At the airport my luggage was rather late in arriving ... which only made me realize that I should have grabbed breakfast while I was still in the terminal. The airport shuttle was a joke and I’m not doing that again if I can help it. I missed the first one because my luggage wasn’t there. Then there were eight other hotels on the list of stops. And guess where I fell on that list? LAST. So after a drive into Chicago with rush hour traffic it was a TWO HOURS before I was let off at my hotel. All to save about $8 off the taxi. Hmm, maybe I’ll buck up and buy myself an hour of my life back.
What was nice was how many other people I met and hearing about all the OTHER conferences and conventions going on this week (no one else was for All Candy Expo). It passed the time. And our driver was very nice as were the other folks on the shuttle, so I got a good sense of where I was at as people pointed out landmarks and places they’d eaten at.
I arrived at the hotel and hoped that there’d be a room for me to settle into at this early hour (check in is at 3PM, so the worst case scenario was that they’d hold my luggage until evening).
I’m staying at the Blake and the room is AWESOME. Huge, spacious and other big words that mean big. The decor is simple and elegant and there’s a nice large desk with a real desk chair and free WI-FI so that I can hook everyone up with every little thing for the week.
I’m headed off to the convention center now to get my registration and then back into town to see if I can catch a seminar on new chocolate trends.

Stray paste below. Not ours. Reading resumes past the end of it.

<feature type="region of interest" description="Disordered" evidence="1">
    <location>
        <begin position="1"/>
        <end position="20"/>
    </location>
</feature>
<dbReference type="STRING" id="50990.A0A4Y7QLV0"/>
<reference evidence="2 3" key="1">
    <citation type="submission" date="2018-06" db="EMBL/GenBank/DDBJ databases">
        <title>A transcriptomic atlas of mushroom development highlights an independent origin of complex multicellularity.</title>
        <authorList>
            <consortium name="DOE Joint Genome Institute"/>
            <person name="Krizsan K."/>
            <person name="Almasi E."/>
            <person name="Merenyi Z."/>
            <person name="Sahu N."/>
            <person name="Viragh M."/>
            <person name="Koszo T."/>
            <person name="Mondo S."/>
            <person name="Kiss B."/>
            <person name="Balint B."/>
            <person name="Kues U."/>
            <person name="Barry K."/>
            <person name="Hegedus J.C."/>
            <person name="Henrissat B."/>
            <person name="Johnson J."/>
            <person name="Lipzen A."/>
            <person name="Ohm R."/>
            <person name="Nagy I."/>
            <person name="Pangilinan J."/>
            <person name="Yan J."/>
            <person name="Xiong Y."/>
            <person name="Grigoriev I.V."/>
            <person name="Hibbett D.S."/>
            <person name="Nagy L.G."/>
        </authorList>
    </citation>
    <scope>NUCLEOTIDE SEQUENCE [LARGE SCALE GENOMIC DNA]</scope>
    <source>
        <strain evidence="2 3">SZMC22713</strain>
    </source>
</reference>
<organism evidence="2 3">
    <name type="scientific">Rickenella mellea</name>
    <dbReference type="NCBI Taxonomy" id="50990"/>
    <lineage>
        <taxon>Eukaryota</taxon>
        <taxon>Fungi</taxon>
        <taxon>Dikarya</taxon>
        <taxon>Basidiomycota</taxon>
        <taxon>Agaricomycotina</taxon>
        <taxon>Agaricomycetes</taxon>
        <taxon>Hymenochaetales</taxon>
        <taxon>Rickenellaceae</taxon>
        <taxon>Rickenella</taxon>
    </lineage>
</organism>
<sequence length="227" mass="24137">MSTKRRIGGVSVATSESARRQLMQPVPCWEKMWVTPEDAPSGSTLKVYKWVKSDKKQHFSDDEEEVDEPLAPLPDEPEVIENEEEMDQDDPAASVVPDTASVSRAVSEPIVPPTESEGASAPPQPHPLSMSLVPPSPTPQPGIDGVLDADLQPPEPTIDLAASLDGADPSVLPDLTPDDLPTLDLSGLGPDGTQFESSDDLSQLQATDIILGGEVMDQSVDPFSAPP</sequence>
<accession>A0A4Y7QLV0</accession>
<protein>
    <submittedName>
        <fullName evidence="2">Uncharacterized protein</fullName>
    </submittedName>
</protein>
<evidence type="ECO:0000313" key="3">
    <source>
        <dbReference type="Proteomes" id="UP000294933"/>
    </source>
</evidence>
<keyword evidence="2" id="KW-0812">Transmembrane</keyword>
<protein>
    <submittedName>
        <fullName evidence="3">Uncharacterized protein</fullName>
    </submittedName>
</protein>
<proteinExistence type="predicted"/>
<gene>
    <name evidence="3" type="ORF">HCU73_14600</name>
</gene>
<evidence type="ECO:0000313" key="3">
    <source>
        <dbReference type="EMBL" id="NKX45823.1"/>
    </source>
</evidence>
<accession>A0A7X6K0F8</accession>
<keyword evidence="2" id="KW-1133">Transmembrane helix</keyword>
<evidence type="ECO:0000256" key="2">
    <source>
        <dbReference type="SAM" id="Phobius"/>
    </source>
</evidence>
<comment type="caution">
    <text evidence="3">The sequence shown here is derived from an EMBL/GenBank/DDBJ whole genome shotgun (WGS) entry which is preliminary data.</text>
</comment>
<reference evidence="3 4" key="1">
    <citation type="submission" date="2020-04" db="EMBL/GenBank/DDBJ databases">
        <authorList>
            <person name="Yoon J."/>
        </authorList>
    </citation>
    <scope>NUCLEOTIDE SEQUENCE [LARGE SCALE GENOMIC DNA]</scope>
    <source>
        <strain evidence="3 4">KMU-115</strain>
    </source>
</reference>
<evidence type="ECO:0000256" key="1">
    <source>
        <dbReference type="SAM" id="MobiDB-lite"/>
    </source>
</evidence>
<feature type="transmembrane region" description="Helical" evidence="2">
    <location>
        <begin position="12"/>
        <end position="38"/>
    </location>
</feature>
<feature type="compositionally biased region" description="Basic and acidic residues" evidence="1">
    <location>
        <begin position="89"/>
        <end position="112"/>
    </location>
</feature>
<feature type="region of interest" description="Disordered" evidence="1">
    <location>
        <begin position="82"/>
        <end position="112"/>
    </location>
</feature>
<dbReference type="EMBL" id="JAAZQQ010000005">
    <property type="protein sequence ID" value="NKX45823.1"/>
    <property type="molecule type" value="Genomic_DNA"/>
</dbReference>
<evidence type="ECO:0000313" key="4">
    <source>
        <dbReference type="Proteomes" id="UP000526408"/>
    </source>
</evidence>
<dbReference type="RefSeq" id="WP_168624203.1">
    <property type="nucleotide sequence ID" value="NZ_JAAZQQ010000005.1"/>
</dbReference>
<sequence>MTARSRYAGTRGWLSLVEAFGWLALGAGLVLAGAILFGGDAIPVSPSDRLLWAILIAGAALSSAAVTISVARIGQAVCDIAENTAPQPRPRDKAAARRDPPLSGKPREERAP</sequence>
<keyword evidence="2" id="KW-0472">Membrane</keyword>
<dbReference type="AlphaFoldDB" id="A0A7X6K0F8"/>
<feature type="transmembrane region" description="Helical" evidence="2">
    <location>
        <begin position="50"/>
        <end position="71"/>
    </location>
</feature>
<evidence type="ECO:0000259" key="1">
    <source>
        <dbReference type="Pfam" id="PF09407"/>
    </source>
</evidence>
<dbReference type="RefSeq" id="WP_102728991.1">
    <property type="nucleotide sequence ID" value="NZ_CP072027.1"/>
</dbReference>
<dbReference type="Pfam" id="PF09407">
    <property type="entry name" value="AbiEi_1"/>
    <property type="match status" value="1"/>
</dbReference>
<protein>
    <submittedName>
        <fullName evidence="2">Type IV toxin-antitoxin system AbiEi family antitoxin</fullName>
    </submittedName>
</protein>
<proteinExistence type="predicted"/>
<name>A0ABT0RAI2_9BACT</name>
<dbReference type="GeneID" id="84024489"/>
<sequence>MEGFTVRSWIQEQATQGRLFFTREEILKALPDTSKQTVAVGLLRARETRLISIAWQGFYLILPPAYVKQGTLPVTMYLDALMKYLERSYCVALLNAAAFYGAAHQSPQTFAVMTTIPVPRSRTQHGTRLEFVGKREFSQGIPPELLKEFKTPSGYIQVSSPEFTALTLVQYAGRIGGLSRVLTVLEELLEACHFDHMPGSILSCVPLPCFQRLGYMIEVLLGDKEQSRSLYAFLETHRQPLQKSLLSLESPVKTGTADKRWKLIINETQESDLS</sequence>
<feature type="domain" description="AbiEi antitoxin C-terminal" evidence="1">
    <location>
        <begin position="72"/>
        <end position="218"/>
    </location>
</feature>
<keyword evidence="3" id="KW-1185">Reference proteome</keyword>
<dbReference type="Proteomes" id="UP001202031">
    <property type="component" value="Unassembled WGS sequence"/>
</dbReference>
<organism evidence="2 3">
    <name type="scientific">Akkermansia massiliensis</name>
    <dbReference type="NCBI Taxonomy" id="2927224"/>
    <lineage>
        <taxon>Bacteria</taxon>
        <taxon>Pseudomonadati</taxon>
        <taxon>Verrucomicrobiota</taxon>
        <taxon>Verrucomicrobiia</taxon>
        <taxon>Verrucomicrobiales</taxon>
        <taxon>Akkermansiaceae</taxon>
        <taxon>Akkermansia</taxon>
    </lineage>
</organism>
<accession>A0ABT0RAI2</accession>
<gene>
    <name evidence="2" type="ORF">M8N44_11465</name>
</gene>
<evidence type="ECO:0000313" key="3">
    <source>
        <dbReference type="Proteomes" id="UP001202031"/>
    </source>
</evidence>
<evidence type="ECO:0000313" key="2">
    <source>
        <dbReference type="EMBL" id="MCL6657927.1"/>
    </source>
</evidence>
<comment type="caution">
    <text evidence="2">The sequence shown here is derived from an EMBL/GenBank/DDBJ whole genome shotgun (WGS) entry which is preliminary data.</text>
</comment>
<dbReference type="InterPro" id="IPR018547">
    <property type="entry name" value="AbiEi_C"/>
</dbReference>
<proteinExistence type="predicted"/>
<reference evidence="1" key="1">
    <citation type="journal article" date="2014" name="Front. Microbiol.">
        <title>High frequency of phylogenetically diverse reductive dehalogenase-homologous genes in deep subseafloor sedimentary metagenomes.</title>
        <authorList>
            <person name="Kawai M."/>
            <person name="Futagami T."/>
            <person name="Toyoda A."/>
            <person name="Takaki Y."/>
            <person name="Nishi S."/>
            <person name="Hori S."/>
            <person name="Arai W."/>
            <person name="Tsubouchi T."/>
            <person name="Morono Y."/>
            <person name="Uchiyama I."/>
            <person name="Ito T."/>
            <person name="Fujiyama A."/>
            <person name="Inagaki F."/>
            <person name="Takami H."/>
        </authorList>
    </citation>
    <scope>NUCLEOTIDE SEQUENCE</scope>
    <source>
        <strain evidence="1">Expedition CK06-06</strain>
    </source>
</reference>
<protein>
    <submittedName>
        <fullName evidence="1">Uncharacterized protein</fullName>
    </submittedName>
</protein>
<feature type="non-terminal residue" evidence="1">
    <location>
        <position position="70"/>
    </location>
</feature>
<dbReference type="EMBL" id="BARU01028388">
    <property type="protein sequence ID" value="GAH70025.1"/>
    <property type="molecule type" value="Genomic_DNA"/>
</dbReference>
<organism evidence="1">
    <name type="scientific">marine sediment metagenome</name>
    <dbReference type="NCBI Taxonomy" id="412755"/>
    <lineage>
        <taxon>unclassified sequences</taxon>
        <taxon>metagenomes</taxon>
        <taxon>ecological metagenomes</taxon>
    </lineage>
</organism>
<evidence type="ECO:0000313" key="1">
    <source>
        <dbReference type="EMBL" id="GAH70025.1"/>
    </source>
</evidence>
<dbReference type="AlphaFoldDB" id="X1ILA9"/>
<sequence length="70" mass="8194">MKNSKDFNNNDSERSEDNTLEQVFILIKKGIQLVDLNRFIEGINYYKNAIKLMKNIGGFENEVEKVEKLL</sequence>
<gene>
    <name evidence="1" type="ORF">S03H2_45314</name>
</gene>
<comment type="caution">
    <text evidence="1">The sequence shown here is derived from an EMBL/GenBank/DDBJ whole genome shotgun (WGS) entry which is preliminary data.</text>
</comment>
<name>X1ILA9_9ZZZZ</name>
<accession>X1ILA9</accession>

I had to look up what a praline is, because I’ve seen so many different versions over the years. And it’s really not helped me to figure out what exactly is and isn’t a praline. In Europe a praline is usually a nut and sugar paste, often used as a filling.
But for the purposes of this post, in the American South the praline is a highly nutted fudge - composed of sugar and butter and sometimes cream that’s caramelized to a dry, crumbly, melt-in-your mouth consistency. Some pralines, such as those from Texas are a bit softer like a caramel.
These pralines, in plain and chocolate are from the Charleston Candy Kitchen (they also have a store in Savannah), a gift from my vacationing neighbors. They’re sizable plops filled with plump and sweet pecans. The candy mixture melts in the mouth with a slight cooling feeling. At first there’s a slight grain of the sugar and a moment later it’s all collapsed into a thick and sweet syrup on the tongue with a strong pecan/maple flavor.
The chocolate ones had the addition of cocoa to them, but it wasn’t quite as satisfying as a good chocolate fudge because it lacked that creamy component. They were tasty, but the plain ones were more satisfying in their pure expression of pecan-ness. I ate them all ... it was probably well over a half a pound and it took me about 30 hours, but I wolfed all four pieces down. I’m glad they didn’t come with a nutrition label.
Pralines are kind of like fudge. I don’t often buy them but if I do have them, it’s a regional thing. Kind of like salt water taffy ... it’s the kind of candy you bring home from a trip. Maybe next week I’ll blog about the chocolate covered macadamia nuts from Hawaii.
Does anyone else know of regional candies that folks bring back as gifts? What was the best one you got?
Meticulously photographed and documented reviews of candy from around the world. And the occasional other sweet adventures. Open your mouth, expand your mind.